950rpm would be very controllable, be simple to keep on target.

You're always claiming the .22 is all you'll need for your silly ambush tactics.

You can't have it both ways.

:devil:
 

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Discussion Starter #7
I think when push comes to shove, if I would need to shoot someone, I would much rather have too much penetration, then not enough.....

If the round goes through the body, you then have TWO holes leaking vital fluids.
 

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No arguments here;and hey if you can get a twofer(2 dead or down BG's with the same shot) than as a cranky old E-7 once told me,'You done good!".
 

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The Police and security forces worry too much about overpenetration. If a bullet manages to penetrate a person, you have a significant decrease in bullet energy as well as accuracy. The bullet will also lose energy at a much faster rate because of the way the bullet will be flying after exiting the person. It may not be out-and-out tumbling, but it will definately NOT be flying the refined and fluid course it was taking before entering the individual.

It's also exceeding rare for a bullet to travel through one person and cause serious damage to another. Bullets that will do that aren't exactly used in lightweight rifles. The .50 BMG and similar rounds will probably do that. Rich has a .50, he might know.
 

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84 C4 said:
The Police and security forces worry too much about overpenetration. If a bullet manages to penetrate a person, you have a significant decrease in bullet energy as well as accuracy. The bullet will also lose energy at a much faster rate because of the way the bullet will be flying after exiting the person. It may not be out-and-out tumbling, but it will definately NOT be flying the refined and fluid course it was taking before entering the individual.

It's also exceeding rare for a bullet to travel through one person and cause serious damage to another. Bullets that will do that aren't exactly used in lightweight rifles. The .50 BMG and similar rounds will probably do that. Rich has a .50, he might know.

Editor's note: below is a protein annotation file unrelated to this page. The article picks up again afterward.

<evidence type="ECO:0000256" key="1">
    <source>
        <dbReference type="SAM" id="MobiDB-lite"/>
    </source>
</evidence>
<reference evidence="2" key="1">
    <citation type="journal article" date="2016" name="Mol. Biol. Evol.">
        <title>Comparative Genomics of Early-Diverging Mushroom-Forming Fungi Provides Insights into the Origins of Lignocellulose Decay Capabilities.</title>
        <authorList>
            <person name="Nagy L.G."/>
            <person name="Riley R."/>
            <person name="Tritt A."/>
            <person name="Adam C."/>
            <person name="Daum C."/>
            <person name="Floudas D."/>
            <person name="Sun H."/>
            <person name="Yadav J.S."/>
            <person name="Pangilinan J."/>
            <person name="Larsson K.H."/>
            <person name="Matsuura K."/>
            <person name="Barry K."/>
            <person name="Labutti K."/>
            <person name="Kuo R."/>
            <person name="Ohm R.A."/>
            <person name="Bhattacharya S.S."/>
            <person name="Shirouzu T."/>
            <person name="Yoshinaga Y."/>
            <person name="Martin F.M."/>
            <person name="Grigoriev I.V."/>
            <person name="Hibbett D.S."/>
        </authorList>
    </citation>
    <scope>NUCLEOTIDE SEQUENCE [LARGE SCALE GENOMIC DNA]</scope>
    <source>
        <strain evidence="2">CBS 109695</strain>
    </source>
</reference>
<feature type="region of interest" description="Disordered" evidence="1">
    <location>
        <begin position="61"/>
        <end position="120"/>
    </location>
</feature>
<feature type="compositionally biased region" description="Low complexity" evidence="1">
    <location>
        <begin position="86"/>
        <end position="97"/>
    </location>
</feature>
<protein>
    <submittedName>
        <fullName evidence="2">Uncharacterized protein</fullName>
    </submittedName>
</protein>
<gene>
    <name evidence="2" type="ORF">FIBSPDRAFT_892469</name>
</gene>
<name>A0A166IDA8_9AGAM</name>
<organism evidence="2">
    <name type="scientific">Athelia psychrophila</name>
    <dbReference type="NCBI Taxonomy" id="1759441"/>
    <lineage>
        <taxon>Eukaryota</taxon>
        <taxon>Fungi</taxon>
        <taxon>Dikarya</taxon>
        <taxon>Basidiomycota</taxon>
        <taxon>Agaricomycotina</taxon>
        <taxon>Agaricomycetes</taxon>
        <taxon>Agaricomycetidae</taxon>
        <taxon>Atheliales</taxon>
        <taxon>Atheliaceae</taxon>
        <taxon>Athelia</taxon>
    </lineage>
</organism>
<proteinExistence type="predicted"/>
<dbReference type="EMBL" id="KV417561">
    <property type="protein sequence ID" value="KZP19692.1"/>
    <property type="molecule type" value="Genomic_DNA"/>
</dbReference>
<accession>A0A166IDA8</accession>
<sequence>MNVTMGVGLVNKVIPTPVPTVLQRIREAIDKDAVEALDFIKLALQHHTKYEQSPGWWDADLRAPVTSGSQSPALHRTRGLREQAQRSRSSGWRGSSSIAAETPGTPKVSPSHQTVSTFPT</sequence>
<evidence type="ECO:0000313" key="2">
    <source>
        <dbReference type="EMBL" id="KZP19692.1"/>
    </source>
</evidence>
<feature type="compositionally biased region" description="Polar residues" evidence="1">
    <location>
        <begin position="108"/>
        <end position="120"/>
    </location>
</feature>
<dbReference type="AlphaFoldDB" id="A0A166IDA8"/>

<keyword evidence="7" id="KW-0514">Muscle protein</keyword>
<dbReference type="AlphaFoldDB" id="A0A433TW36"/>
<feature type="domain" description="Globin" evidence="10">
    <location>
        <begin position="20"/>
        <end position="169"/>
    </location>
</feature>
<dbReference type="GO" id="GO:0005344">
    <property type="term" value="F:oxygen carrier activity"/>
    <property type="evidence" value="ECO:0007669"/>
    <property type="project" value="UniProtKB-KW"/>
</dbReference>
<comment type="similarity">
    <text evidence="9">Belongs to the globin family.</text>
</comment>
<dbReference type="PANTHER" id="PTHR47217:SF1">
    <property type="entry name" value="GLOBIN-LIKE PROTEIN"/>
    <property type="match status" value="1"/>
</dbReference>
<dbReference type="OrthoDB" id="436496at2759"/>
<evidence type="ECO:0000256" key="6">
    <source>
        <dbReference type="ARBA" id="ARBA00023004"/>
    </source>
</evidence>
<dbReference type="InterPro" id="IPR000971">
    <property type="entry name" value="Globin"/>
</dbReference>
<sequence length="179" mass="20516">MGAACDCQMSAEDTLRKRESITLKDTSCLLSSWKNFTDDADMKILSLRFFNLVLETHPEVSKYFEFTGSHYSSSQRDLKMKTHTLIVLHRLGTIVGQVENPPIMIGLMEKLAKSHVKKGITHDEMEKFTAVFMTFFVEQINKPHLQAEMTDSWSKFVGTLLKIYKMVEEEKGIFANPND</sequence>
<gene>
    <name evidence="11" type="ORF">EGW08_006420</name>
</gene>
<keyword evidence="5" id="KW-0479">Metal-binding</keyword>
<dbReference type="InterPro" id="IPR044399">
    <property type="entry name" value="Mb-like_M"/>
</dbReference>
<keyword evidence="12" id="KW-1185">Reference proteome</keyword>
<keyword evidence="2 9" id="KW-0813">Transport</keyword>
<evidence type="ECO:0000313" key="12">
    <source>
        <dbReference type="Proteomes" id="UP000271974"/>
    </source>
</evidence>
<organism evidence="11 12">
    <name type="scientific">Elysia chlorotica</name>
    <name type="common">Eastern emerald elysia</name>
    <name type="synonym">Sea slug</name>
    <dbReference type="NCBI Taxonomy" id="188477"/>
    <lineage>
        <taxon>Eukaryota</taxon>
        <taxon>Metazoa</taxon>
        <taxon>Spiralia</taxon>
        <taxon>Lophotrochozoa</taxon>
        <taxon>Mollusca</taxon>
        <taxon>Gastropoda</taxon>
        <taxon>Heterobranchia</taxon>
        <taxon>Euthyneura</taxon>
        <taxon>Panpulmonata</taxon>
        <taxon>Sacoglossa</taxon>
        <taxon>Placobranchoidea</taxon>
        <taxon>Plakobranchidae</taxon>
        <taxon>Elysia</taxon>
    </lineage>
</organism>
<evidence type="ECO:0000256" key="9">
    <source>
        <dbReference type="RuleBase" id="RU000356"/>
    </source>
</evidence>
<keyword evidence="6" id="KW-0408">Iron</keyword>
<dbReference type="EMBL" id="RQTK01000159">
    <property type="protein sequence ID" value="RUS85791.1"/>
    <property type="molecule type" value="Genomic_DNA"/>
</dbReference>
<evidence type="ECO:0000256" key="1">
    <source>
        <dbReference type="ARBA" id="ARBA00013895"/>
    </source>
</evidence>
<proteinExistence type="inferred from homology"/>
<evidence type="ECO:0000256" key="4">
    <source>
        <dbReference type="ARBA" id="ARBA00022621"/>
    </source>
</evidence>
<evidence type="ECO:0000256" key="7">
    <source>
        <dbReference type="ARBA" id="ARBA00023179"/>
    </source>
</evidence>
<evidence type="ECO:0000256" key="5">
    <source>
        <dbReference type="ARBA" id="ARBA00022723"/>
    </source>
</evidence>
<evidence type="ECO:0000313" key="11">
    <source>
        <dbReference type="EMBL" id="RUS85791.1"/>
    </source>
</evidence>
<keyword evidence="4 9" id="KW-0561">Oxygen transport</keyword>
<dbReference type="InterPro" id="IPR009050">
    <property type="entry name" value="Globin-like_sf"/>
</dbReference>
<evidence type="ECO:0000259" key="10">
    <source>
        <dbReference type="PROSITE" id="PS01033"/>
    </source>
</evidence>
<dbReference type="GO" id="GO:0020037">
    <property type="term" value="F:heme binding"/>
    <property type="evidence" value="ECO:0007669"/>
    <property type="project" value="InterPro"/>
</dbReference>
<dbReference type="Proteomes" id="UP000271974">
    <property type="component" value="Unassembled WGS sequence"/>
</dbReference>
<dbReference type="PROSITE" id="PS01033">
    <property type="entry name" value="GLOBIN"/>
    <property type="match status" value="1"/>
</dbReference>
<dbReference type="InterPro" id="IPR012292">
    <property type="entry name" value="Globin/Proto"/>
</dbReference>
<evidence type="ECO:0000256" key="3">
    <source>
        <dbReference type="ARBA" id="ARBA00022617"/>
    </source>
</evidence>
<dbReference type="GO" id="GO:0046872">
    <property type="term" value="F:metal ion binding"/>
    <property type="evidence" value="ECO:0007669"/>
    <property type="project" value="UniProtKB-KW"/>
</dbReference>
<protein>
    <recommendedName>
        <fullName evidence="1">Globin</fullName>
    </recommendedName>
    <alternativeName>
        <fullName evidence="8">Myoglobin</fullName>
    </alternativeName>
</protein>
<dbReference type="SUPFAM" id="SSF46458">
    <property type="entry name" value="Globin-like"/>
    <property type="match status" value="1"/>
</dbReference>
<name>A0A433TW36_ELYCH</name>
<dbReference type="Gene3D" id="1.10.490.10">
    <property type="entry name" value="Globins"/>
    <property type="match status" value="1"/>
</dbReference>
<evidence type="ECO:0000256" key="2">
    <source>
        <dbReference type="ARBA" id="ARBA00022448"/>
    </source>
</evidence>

Ok then explain to me why the FBI canned the 10mm in favor of something less powerful? There were some cases of overpenetration and on that fact they changed pistols. Maybe it was an urban legend or maybe it was just bad marksmanship on the part of certain agents. I mean if you shoot someone in the arm with a 10 mm it is going to go through won't it? For that matter won't 22 even do the same? I mean it is not like you are shooting in a very meaty area with a lot of resistance.
 

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bcfos said:
Ok then explain to me why the FBI canned the 10mm in favor of something less powerful? There were some cases of overpenetration and on that fact they changed pistols. Maybe it was an urban legend or maybe it was just bad marksmanship on the part of certain agents. I mean if you shoot someone in the arm with a 10 mm it is going to go through won't it? For that matter won't 22 even do the same? I mean it is not like you are shooting in a very meaty area with a lot of resistance.
Hmm, from what I heard, and it is only a rumor of course, was that the FBI dropped the 10mm because some of the personel could not handle the high recoil of full power loads. What they RFP'd was then a lighter recoiling 10mm round, and it was determined that a shorter casing (the .40 S&W) would fit that bill nicely.
 

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FBI dropped the 10mm because some of the personel could not handle the high recoil of full power loads.
Sounds like why the military dropped the 1911 in favor of the M9. :banghead:
 

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Rich Z said:
Hmm, from what I heard, and it is only a rumor of course, was that the FBI dropped the 10mm because some of the personel could not handle the high recoil of full power loads. What they RFP'd was then a lighter recoiling 10mm round, and it was determined that a shorter casing (the .40 S&W) would fit that bill nicely.


Could be. This would make more since since no data from overpenetration where innocents got hit could be found.
 

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That's the true skinny.Too much recoil for some of the special agents.So they came up w/the 10mm short.Ick.